The same could be said of stupid laws, although the immediate penalties for ignoring those can be stiffer.

  36. Jennifer,

    The morals of the Nazis (after you ignore that part about killing or enslaving a shitload of people):

    Ah, isn’t that like listing the beliefs of a libertarian, ignoring the part about personal and economic freedom? But I’ll play along…

    Abortion is a sin, and should be illegal.

    Unless the fetus in question is non-Aryan, that is. If the Nazis’ attitude towards abortion resembles either side in the current debate, it is the one which believes we have the right to decide which fetuses live and which ones die.

  37. crimethink,

    I think that’s a false comparison. The “we” implies that someone who’s pro-choice sees government setting forth guidelines to exterminate babies of certain race, class, or creed rather than letting a person choose whether or not she will endure a pregnancy.

    In truth, it all depends on how you see the fetus, as little human from fertilization, or as a cluster of cells.

  38. Every time I read this hell in a hand basket rhetoric I have a really hard time squaring it with the fact that my life is pretty good, and I enjoy the entertainment our society provides. I have a wife and two kids, and so far none of us has killed anybody.

    Clearly my relativistic view of the world has gotten way out of hand. I should hate myself.

  39. Crimethink-
    The forced abortion of non-Aryan fetuses was pretty much included in the “kill and enslave everyone else” bit. The point is, when it came to the society the Nazis wanted to make, there was a LOT more to it than “let’s get rid of the Jews and other ‘undesirables’;” those who were ‘Aryan’ enough to be considered human were expected to accept a code of values which many members of the National Review staff would find not merely acceptable, but right.

  40. … hardly anyone would contest the observation that in elite Western society, as in totalitarian Germany, the moral vocabulary has been purged of the idea of sin.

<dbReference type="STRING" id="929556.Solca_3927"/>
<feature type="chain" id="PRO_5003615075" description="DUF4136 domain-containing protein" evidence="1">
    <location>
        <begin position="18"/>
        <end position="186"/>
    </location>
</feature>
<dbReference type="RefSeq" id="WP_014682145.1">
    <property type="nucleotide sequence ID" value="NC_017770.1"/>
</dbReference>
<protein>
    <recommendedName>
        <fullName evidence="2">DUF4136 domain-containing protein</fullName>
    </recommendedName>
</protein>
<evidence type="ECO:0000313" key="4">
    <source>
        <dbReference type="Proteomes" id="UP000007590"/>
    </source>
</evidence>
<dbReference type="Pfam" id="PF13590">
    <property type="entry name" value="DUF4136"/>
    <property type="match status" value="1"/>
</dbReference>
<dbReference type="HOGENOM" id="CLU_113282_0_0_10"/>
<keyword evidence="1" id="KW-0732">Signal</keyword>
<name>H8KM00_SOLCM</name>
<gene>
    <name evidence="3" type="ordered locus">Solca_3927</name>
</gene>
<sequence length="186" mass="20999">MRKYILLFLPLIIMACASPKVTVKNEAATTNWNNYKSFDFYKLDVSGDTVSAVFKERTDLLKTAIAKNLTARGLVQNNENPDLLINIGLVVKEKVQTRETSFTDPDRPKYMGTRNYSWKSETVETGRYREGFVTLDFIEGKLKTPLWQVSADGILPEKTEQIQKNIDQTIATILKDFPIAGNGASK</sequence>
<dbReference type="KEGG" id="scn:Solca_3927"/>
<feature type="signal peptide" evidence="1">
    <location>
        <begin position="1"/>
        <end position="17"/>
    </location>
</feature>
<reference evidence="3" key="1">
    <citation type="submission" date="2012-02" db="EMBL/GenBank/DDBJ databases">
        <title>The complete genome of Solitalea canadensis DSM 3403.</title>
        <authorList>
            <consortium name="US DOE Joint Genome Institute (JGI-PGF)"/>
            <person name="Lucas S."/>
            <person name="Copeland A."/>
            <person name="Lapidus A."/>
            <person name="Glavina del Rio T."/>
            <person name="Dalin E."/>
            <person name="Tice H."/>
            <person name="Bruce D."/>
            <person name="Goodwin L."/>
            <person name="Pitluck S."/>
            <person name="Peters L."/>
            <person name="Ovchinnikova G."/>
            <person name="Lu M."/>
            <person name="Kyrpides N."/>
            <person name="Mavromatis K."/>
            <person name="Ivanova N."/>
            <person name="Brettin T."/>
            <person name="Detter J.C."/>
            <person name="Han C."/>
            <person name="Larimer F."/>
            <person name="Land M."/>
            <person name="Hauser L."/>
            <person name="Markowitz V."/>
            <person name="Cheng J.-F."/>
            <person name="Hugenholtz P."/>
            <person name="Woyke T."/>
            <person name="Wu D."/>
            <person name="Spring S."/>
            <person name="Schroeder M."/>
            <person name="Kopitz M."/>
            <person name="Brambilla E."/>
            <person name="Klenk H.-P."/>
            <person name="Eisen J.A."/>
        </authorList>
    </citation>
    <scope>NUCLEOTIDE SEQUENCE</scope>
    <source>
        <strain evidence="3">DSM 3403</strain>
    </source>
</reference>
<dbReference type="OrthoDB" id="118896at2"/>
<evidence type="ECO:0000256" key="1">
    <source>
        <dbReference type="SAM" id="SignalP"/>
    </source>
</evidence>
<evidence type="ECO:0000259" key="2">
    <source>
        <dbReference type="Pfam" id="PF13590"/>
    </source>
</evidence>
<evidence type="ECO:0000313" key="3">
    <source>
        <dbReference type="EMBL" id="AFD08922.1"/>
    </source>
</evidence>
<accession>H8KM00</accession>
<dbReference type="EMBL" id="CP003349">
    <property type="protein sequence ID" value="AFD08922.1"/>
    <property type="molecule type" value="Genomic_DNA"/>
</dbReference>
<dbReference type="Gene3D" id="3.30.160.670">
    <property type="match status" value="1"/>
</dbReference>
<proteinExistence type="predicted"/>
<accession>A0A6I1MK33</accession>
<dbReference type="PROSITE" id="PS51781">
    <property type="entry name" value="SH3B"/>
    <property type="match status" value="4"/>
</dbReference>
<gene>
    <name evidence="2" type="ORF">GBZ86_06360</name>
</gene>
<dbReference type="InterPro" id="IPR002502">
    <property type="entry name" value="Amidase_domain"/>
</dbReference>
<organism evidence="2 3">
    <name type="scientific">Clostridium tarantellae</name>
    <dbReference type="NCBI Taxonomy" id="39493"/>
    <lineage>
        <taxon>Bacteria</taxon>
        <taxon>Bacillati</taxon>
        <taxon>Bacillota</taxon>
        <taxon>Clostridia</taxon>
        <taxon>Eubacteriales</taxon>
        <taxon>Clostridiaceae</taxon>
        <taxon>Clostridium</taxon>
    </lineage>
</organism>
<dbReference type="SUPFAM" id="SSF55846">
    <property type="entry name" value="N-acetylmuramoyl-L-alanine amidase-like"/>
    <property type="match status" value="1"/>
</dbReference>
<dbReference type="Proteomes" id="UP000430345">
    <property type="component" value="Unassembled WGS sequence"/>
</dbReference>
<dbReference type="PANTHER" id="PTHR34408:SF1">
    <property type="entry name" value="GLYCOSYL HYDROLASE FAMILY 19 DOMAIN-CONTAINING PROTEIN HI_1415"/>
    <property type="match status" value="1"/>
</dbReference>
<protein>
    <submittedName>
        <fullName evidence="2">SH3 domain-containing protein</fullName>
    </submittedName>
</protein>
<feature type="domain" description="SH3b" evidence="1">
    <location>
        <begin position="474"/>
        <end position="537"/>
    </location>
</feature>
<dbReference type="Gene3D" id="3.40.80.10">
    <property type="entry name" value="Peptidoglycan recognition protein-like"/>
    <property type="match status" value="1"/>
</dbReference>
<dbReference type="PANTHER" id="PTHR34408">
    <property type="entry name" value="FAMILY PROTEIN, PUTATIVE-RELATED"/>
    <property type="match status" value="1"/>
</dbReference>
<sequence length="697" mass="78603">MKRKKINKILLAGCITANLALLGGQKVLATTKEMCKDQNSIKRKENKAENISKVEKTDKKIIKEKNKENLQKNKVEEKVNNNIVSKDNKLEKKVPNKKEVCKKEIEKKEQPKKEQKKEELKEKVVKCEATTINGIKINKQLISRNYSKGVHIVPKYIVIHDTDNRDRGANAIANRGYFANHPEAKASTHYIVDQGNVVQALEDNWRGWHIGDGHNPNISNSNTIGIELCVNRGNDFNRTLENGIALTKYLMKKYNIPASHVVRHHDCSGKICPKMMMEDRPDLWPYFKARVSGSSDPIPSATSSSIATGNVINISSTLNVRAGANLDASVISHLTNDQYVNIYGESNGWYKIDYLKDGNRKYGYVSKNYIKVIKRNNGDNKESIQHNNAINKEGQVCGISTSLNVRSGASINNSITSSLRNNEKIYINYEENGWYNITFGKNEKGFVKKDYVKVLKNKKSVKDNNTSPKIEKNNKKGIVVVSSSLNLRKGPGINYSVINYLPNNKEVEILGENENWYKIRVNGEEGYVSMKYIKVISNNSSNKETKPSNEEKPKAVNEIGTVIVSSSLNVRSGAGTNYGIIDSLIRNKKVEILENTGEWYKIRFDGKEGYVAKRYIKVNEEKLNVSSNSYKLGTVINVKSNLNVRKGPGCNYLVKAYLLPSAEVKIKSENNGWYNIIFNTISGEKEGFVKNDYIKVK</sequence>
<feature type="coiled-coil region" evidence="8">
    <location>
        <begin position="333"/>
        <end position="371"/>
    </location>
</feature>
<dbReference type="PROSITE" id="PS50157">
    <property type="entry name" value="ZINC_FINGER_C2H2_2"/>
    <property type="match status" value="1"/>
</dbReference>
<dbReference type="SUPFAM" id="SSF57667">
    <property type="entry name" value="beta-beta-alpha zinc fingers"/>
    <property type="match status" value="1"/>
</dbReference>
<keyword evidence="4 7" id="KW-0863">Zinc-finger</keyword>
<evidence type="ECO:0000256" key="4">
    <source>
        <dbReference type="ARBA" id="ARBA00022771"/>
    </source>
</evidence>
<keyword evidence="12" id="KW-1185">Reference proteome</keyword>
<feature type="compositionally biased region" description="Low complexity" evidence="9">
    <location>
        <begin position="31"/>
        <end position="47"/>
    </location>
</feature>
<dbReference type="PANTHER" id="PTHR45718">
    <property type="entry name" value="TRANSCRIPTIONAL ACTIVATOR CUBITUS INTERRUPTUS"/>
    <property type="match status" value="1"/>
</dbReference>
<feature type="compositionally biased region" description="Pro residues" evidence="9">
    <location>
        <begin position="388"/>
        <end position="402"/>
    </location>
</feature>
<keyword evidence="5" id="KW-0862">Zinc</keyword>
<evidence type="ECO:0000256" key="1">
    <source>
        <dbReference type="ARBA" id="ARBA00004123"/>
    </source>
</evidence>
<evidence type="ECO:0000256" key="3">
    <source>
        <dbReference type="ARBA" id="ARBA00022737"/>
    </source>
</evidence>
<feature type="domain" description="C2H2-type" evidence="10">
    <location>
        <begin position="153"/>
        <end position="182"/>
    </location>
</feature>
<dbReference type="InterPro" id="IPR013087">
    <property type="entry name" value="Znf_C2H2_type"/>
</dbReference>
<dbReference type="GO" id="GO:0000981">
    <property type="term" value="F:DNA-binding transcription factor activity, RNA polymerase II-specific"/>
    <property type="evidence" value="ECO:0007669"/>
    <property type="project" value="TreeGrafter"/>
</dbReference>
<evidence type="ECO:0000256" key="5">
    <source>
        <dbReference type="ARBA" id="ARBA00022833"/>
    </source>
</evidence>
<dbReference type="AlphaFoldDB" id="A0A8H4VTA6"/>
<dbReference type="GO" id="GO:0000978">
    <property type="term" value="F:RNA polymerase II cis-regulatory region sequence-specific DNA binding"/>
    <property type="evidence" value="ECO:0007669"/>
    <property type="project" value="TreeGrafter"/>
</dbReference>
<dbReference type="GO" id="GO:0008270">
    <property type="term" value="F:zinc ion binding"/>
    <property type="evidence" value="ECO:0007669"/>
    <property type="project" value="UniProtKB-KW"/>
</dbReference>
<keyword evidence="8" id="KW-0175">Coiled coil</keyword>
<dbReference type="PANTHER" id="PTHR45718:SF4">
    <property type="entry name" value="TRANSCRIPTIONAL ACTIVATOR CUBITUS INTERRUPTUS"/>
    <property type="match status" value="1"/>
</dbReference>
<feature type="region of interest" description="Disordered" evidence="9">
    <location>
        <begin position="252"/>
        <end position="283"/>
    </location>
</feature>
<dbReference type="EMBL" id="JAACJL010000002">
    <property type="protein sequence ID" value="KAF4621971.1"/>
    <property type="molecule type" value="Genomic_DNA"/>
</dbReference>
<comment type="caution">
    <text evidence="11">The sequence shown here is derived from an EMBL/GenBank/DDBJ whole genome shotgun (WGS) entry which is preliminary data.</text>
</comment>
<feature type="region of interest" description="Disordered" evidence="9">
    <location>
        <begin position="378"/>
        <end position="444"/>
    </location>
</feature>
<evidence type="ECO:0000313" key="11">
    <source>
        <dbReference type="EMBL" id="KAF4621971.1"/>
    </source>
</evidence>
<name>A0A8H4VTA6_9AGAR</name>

What? “Hardly anyone”? Well, I for one would contest that observation. Anyone else? Good grief, try flipping through the goddamned am radio, or listening to a republican member of Congress screaming about whatever… without hearing “sin sin sin sin sin….”

    Does he know what “purged” means? Hell, he’s not even talking about the word “sin”; he’s actually being broader than that: he says the “idea” of it — the very concept — is gone (from elite western moral vocabulary, which if pressed, i suppose he’d just define in such a way as to just exclude anyone who actually does talk about sin). Thus he’s left with: all the people who don’t have a concept of sin don’t have a concept of sin in their moral vocaubularies. Brilliant!

    I guess his other fallback is that he thinks of “sin” as a religious concept only, and so any notion of “wrong” that isn’t tied directly to religion fails to reference the idea of “sin”; and that moral vocabulary consists of NOTHING but these non-sin, non-religious concepts of “sin” and so therefore….. we’re all turning into Nazis.

  41. Look, I’ll just post a bit I posted on Catallarchy. To reenforce (that looks bad, no?) my ideas, I’ll just say that this Pope doesn’t matter.

    Since you can?t satisfy both factions within the RCC, I think appointing a conservative Pope is the only way to go. Remember that both progressive and conservative members of the RCC are against the idea of moral relativity. The may disagree on exactly what the absolute Truth is, and therefore the direction of the Church, but moral continuity is very important. Following such a dramatic and long-lived Pope with anyone that was significantly more progressive would have been a repudiation of JP2 and the principles he stood for. Also, to move in an opposite direction would reveal the purely political machinations behind the RCC, which can alienate the faithful and only serve to undermine authority. While the Church must change eventually, it is imperative that it change slowly. A Vatican 3 type situation could really destroy the Church, even though what remained would probably be a product better adapted to the 21st century.